As a commentary on the crowds, there are actually three Camp 3s this year. Separated by a hundred vertical feet or so, there was not enough space to carve out tent platforms for all the teams at the traditional spot. But this was not a big problem. We were in the middle level at 23,350’ only 150 feet shy of the highest camp.
The tent was pitched on uneven solid hard ice with some sharp edges. So sleeping bag placement was crucial for a decent night’s rest. Once the sun set behind Pumori around 6:00PM we settled into our bags, iPods in hand. Ryan said I had some episodes of periodic breathing which is my body is trying adjust the PH in my blood by expelling more CO2. The subconscious mechanism is to stop breathing and then to gasp for air! What a system!! The end result is that I was waking up every few minutes gasping for air. Not a good start to the night. But I got about seven hours of sleep before waking at 3:00 AM staring at the tent wall or ceiling. Not bad really.
The sun rises around 4:30 AM but did not hit our tent until 8:00ish. This made for a long cold dawn. The snow had fallen steadily throughout the night including into our tent via the vents. A light layer of frost and snow covered everything. Ryan started the stoves for the morning melt as everyone began to get dressed. The wind was blowing steadily. Not a gale but hard enough that we knew the down climb would be interesting.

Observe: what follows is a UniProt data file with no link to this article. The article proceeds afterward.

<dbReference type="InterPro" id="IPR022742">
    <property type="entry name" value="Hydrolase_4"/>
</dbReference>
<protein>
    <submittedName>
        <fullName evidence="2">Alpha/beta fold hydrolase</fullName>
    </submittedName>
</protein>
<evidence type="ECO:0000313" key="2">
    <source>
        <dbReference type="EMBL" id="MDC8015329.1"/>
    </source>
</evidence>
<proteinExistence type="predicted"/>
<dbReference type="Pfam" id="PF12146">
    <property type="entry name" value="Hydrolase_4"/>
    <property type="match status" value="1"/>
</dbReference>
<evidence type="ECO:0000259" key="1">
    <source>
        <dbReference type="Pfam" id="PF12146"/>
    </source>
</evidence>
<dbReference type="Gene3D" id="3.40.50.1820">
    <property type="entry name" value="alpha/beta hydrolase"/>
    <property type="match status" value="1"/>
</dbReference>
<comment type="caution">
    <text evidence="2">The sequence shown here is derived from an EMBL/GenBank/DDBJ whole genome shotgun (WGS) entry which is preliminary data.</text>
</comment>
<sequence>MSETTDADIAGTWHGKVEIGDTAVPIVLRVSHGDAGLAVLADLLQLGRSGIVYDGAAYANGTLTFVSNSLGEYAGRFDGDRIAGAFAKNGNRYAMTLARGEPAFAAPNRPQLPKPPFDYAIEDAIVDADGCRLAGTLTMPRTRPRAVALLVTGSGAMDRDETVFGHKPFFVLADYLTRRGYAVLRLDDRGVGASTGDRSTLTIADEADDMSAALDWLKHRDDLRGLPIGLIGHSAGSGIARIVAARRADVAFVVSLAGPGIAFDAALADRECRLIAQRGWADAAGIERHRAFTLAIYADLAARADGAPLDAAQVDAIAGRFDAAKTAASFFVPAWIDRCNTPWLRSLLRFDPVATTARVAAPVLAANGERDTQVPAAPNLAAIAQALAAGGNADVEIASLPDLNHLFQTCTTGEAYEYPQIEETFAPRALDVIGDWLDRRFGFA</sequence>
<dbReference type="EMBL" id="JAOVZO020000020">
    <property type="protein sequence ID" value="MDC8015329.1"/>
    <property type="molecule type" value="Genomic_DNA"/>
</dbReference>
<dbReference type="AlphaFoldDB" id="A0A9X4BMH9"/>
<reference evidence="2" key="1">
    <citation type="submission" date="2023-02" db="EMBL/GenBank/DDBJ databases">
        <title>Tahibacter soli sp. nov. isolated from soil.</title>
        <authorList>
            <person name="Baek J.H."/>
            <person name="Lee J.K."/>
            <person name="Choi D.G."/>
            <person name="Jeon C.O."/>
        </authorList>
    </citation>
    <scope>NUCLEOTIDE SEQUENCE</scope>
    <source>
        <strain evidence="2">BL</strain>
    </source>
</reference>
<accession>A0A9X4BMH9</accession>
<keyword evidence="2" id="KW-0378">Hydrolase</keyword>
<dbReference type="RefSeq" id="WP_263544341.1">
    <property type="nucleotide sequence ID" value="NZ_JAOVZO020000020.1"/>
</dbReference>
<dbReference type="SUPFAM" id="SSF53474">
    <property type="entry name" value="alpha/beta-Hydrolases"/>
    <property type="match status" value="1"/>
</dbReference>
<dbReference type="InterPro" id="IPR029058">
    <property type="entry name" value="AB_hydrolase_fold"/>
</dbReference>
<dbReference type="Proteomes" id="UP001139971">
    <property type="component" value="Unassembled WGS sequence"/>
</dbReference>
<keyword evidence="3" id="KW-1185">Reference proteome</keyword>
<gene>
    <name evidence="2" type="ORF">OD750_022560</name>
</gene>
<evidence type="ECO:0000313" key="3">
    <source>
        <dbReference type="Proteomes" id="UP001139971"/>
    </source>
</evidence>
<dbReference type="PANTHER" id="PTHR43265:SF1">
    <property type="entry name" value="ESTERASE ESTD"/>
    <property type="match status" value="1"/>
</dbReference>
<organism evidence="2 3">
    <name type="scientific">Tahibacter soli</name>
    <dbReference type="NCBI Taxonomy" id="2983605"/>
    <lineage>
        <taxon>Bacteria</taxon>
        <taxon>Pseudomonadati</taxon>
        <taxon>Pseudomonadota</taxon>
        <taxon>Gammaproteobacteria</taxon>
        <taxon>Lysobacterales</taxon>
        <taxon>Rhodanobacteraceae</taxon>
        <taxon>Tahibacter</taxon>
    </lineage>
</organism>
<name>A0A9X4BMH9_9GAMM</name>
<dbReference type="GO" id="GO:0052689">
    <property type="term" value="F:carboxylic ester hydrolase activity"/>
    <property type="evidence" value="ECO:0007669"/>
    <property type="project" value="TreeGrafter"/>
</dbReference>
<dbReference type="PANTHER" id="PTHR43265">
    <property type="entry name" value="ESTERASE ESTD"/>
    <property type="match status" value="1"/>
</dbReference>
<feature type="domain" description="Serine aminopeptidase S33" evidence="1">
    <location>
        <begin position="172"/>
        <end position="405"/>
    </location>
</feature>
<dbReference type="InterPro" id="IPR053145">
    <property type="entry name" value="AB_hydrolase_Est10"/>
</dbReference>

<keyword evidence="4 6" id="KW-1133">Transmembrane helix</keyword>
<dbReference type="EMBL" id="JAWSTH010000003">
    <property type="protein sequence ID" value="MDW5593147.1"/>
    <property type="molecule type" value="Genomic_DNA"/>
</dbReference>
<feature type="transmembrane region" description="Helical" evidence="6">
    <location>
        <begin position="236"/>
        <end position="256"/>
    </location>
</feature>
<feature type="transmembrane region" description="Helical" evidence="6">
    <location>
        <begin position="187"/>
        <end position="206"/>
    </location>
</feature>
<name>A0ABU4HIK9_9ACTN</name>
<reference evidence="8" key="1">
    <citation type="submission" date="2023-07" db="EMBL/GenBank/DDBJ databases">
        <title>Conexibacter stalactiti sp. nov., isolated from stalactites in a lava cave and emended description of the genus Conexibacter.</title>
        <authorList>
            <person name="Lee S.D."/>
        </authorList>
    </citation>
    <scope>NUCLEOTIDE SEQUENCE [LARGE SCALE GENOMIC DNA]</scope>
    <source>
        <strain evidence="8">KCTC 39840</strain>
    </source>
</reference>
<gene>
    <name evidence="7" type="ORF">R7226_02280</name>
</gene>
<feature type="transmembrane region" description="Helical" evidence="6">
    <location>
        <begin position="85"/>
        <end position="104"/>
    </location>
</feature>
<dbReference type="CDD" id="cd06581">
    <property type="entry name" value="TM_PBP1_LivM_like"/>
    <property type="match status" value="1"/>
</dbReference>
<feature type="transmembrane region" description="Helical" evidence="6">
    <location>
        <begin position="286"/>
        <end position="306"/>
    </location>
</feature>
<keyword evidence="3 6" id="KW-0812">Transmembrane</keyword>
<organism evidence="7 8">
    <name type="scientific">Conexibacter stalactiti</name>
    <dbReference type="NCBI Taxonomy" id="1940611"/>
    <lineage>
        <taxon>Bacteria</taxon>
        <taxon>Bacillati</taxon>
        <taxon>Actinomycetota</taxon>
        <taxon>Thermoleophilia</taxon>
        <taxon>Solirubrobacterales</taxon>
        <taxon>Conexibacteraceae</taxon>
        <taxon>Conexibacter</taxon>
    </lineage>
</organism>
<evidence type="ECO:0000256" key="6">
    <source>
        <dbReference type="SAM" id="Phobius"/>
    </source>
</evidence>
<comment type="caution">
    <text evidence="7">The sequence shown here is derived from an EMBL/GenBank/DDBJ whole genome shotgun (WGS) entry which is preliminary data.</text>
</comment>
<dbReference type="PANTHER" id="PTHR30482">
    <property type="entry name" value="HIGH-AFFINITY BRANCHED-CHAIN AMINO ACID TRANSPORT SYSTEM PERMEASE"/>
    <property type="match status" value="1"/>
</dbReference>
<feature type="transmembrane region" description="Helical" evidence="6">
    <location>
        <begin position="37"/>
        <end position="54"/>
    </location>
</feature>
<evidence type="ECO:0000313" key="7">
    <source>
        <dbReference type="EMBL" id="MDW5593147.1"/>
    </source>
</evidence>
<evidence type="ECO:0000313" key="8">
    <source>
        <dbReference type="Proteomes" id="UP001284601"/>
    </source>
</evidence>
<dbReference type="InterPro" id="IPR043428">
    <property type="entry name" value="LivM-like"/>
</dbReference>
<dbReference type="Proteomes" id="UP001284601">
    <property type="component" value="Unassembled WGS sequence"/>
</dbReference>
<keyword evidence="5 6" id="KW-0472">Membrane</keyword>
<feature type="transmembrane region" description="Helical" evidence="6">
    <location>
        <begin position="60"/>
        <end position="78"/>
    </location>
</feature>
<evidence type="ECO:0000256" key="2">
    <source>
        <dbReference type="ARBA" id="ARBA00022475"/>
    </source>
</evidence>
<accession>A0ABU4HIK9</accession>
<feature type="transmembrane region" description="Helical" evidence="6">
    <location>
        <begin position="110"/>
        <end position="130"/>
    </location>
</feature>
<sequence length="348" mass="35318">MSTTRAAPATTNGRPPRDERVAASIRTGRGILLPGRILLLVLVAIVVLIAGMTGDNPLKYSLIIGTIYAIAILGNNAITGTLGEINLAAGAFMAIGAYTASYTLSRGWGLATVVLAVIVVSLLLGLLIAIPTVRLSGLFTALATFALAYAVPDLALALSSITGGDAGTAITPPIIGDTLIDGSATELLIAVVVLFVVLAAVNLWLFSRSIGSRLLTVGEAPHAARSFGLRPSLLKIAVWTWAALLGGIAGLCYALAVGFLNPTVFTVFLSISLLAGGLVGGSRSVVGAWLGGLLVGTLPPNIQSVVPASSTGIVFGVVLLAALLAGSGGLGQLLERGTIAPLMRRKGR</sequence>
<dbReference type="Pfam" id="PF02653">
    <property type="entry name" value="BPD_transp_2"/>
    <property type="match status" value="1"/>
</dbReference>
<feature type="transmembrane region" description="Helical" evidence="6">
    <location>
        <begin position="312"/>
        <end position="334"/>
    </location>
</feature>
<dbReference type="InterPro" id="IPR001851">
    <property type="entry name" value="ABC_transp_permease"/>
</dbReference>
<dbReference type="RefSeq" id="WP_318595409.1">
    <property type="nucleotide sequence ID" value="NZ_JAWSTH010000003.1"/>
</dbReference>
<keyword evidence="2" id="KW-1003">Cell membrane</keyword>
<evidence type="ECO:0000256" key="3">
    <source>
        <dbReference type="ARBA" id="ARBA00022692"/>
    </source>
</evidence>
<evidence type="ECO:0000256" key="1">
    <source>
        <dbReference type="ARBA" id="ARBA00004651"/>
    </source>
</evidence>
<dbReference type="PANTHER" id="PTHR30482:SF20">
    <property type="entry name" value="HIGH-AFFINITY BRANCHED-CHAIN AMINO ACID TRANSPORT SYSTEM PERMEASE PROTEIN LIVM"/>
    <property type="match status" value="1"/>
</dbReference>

Two ropes were fixed for climbing the Face, one for going up and one for going down. But the reality was that few climbers were coming with the winds so strong so it was a free for all with climbers all over the Face and all over the ropes.
As I down climbed the first pitch I had an equipment malfunction. Just as I reached the anchor, my left crampon came off my boot. The clip that adjusts to the length of your boot had come loose and my crampon was dangling by the strap on my boot. Normally this was a not a big deal but I was on a 60 degree rock hard ice slope. I made sure I was securely fixed to the line with both a carabineer and my ascender and began the task reattaching the crampon. Just about that time, my old Sherpa friend, Ang Dorge came by and gave me a hand. I found it amazing that he happened by at that time.
Our team made swift time down the face fighting both the icy slope and the sharp winds. Most of us rappelled down half the face to save time. I met many climbers back at C2 that had started up the Face but gave up in the harsh conditions.
Once at C2 we were met with strong comments of bad weather moving in. A foot of snow every day for the next four days was the rumor. And that all the Sherpas had already returned to Base Camp. We all were feeling good and decided to go back down instead of spending another night at Camp 2. So after lunch we returned to the Western Cwm.